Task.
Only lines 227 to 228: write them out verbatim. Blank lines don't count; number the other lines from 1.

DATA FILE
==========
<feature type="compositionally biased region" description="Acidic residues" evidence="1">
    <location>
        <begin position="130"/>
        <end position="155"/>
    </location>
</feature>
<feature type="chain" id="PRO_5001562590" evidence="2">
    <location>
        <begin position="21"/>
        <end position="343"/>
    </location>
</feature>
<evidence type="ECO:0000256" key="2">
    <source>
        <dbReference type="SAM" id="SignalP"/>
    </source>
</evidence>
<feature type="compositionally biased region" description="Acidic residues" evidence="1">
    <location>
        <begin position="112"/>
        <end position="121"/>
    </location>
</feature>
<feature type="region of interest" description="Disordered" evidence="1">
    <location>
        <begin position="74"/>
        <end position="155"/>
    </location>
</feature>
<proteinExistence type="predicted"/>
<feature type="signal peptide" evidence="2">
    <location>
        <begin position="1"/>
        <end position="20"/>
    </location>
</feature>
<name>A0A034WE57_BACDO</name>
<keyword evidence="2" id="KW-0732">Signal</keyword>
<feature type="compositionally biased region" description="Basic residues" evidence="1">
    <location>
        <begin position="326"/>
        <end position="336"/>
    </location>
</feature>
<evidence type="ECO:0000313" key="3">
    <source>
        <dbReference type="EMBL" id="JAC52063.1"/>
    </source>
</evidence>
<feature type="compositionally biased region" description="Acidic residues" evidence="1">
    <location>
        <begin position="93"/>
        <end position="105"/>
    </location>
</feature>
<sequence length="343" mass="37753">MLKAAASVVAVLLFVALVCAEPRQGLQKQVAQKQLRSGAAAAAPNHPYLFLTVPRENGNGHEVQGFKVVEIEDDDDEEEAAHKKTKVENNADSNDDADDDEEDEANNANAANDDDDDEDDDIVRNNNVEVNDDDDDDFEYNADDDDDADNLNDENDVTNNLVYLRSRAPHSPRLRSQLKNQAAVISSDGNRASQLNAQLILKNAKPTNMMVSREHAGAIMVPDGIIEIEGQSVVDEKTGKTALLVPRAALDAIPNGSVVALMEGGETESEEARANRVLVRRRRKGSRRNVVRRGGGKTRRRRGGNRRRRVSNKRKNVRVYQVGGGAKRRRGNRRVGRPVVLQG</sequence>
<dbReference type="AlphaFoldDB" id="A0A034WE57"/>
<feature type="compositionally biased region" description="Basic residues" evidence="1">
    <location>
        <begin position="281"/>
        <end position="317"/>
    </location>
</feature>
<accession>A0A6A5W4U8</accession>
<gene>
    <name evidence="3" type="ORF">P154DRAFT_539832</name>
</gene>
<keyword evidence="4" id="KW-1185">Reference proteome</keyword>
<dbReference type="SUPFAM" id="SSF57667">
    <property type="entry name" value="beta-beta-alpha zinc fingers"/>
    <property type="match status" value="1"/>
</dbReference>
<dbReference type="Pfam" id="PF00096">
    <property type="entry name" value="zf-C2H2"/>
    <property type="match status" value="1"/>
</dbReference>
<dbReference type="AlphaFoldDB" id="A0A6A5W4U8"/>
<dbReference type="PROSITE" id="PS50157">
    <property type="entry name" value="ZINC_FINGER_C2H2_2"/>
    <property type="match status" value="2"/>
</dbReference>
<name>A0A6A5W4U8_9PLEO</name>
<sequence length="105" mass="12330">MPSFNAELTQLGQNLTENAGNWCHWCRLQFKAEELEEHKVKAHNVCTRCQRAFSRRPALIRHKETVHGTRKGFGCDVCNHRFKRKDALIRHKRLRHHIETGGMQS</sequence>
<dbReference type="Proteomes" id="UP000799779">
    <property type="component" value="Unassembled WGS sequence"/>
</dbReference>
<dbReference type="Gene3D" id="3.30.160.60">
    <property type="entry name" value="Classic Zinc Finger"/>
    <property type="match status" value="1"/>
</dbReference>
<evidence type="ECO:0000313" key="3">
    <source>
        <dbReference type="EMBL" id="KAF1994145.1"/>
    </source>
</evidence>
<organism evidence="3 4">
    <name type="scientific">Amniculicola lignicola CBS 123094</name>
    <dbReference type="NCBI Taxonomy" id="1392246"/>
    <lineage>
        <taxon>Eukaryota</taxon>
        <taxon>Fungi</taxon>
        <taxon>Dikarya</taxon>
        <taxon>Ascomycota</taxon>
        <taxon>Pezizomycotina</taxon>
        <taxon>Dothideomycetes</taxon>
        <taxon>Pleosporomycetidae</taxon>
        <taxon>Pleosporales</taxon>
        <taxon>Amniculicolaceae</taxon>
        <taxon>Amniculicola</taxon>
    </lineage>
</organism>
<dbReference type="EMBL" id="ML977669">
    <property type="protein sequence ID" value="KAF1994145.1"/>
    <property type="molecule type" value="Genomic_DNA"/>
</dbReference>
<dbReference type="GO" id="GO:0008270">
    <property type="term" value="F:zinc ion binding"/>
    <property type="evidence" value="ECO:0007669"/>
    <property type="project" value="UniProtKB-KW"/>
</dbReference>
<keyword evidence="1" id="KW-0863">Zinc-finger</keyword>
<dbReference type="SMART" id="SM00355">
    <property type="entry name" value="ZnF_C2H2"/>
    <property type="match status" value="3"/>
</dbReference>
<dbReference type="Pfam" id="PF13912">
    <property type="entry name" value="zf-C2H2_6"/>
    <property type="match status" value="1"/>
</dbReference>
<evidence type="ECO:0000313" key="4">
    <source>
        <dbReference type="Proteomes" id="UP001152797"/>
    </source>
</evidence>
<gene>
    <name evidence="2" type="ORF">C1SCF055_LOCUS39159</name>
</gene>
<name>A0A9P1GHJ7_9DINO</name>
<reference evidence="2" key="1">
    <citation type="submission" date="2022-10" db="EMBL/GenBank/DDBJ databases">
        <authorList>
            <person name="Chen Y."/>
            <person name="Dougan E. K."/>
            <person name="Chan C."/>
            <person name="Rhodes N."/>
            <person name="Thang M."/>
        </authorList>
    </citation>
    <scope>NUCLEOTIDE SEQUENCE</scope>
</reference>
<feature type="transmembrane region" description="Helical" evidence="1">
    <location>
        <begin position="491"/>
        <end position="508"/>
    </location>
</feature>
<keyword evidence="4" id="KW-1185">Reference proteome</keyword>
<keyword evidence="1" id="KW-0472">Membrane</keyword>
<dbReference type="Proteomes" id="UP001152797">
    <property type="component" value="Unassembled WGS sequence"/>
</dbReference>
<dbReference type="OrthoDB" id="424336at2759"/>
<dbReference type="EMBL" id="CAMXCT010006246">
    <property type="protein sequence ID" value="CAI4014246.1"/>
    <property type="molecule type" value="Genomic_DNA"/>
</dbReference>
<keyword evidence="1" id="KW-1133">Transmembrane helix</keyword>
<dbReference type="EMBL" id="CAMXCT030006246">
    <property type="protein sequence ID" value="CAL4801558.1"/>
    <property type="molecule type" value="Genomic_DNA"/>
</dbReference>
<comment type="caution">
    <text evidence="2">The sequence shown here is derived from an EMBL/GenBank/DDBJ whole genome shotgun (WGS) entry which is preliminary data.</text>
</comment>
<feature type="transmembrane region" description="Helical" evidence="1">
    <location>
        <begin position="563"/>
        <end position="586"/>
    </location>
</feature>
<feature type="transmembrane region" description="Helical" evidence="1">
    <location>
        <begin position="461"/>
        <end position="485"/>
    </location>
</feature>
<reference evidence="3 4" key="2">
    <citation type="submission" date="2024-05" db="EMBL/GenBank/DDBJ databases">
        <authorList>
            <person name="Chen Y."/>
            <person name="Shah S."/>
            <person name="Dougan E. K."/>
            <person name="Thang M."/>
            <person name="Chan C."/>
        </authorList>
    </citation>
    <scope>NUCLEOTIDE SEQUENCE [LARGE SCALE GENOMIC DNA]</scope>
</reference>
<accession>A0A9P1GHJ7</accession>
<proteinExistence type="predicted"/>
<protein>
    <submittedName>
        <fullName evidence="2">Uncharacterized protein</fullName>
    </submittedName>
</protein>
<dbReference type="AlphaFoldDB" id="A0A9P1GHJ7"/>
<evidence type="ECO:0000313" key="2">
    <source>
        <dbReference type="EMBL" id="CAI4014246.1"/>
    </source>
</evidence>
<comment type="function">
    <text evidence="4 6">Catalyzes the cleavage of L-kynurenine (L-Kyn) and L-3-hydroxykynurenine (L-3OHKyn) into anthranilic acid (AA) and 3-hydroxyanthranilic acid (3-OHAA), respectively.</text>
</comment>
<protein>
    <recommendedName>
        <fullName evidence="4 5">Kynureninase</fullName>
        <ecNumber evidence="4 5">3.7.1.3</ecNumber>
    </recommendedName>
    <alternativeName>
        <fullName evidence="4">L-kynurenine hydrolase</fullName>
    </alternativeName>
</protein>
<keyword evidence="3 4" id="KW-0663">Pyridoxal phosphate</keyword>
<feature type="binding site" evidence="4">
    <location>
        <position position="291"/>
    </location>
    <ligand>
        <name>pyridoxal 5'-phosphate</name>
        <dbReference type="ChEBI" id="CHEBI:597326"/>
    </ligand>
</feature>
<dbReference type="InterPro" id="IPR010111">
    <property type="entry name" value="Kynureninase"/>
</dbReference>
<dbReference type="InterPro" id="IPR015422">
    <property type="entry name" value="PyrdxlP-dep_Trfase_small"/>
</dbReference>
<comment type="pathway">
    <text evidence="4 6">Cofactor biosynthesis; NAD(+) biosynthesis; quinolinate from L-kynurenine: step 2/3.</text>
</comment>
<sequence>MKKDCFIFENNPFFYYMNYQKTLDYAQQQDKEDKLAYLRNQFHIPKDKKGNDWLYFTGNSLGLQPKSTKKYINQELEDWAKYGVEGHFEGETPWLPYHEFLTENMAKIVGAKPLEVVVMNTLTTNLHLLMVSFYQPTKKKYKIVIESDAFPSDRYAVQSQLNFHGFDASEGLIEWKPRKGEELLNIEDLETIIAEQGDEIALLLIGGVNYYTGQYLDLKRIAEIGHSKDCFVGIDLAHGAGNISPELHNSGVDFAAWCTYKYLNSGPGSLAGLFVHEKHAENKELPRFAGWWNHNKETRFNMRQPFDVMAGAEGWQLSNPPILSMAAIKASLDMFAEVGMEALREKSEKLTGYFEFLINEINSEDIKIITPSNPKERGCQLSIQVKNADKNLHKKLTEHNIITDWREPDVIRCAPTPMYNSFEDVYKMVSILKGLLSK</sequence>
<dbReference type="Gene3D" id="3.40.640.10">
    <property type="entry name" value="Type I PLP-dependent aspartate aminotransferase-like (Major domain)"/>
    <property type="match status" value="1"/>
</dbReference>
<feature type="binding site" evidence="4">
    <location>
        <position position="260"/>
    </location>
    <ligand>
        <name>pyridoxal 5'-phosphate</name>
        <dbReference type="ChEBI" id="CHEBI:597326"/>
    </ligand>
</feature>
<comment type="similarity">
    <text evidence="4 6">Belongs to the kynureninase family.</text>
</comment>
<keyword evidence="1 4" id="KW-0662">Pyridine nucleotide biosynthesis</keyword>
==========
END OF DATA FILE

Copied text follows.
        <position position="291"/>
    </location>